Grief can be such a messy process. Death’s tendrils stretch into your soul and drag its devastation through your whole being, pouring out its stench into your heart. Its just ugly. There is no way around it.

Grief struck me again today. A deep aching in my soul. It was not just a dream I grieved today — it was the baby that had started to form in me. A baby that was mine for such a short while; but a baby who was meant to come into my arms, for me to care for and love and nurture. This is the injustice of it all. My baby was meant to be with me first, and then go to Jesus. I will never get to hold my baby; stroke its hair, wipe away and soothe its tears. I don’t even get to know if my baby was a boy or a girl. Just like that, my baby was stripped from my womb. There is nothing beautiful in that, or in the aching emptiness I am left to bear.

I am so thankful for the book of Psalms, that validates the ugliness of grief. I have been striving to surrender and trust and yield to God’s plan — and that is a good and right direction for my heart to pursue. But so much of that surrender means I must also grieve.

Psalm 86:1-5 describes my prayers to God Almighty today in my grief:

Incline your ear, Oh Yahweh, and answer me, for I am poor and needy. Preserve my life, for I am godly; save your servant, who trusts in You — You are my God. Be gracious to me, Oh Lord, for to You do I cry all the day. Gladden the soul of your servant, for to You, oh Lord, do I lift up my soul. For you, Oh Lord, are good and forgiving, abounding in steadfast love to all who call upon you.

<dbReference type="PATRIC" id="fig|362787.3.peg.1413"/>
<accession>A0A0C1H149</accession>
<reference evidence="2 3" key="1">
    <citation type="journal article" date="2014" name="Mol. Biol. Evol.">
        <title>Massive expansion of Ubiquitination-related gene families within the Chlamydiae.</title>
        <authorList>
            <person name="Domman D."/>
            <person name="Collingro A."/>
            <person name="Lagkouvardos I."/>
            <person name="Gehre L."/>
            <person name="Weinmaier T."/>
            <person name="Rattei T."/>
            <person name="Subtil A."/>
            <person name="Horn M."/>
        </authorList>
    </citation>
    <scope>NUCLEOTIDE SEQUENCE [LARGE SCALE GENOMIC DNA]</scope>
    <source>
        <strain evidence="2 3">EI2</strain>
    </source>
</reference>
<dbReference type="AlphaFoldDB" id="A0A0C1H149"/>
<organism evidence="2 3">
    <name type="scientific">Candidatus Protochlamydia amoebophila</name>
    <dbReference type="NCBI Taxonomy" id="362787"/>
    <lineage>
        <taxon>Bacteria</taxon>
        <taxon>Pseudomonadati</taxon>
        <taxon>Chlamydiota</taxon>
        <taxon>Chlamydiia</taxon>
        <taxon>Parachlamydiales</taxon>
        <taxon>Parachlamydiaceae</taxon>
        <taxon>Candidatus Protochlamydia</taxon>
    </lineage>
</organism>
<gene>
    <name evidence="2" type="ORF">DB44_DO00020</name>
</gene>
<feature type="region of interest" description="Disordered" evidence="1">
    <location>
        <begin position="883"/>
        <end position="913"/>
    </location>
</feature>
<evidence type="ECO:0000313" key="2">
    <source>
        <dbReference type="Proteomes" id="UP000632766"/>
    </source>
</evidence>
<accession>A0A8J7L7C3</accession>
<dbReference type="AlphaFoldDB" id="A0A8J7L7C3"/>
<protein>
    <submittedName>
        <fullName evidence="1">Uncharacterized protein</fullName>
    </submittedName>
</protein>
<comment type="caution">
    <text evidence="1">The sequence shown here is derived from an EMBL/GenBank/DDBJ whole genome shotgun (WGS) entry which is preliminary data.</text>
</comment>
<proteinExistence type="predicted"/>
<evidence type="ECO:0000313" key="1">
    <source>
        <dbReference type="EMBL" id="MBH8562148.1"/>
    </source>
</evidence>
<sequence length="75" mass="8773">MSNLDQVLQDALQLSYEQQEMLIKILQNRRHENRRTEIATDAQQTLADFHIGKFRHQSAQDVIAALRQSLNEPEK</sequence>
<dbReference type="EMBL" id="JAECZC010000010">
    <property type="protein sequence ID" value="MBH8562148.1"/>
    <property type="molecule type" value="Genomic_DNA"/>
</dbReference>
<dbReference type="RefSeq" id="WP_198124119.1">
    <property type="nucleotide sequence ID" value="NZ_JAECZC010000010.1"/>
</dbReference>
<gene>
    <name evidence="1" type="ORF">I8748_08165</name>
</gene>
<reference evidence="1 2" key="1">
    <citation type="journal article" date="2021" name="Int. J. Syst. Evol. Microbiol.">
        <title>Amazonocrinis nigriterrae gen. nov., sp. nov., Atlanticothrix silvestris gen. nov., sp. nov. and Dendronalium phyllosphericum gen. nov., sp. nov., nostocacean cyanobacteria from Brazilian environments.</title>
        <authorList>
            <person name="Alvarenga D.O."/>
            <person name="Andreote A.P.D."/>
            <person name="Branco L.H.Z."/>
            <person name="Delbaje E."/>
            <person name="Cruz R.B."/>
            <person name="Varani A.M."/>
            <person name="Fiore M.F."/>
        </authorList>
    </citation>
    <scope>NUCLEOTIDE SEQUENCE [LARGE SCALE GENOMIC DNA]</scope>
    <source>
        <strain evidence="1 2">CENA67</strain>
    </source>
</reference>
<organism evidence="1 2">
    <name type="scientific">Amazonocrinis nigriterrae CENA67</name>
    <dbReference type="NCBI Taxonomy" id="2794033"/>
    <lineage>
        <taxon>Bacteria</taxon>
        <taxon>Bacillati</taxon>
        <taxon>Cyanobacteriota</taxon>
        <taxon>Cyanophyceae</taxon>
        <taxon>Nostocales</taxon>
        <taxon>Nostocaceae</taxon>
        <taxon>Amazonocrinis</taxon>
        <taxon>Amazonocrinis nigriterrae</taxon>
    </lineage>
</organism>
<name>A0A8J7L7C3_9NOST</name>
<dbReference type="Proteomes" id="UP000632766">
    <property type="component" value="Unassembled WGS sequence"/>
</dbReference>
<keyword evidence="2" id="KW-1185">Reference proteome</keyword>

If I have learned anything from Scripture on grief and sorrow, it is that it starts with acknowledging that it all comes from God’s Sovereign Hand, and as such, we must bring our sorrows and grief, in all their ugliness, to Him. Listen to Job 6:4, “For the arrows of the Almighty are in me; my spirit drinks their poison; the terrors of God are arrayed against me.” 

Psalm 88:6 says, “You have put me in the depths of the pit, in the regions dark and deep.”

It is the person of faith who can not turn away from God who suffering strikes. We turn to so many other things in search for relief: food; work; productivity; success; friendship. Why is it so hard to turn to God?

But, in Psalm 86, the Psalmist asks that same God who afflicted him to gladden his soul. It is the person of faith who turns to God for relief from their pain and grief.

My soul cannot be gladdened apart from turning to the God who wounded it in the first place. It can be so hard to come to God in grief; hard to acknowledge that it is His arrows that strike my soul. But to where else can I turn? There is no one but Him who knows me; no one but Him who can heal me. And so, from no one but Him can I ask for a gladdened spirit to overtake my sadness.

Gladden the soul of your servant, for to You do I lift up my soul. Psalm 86:4).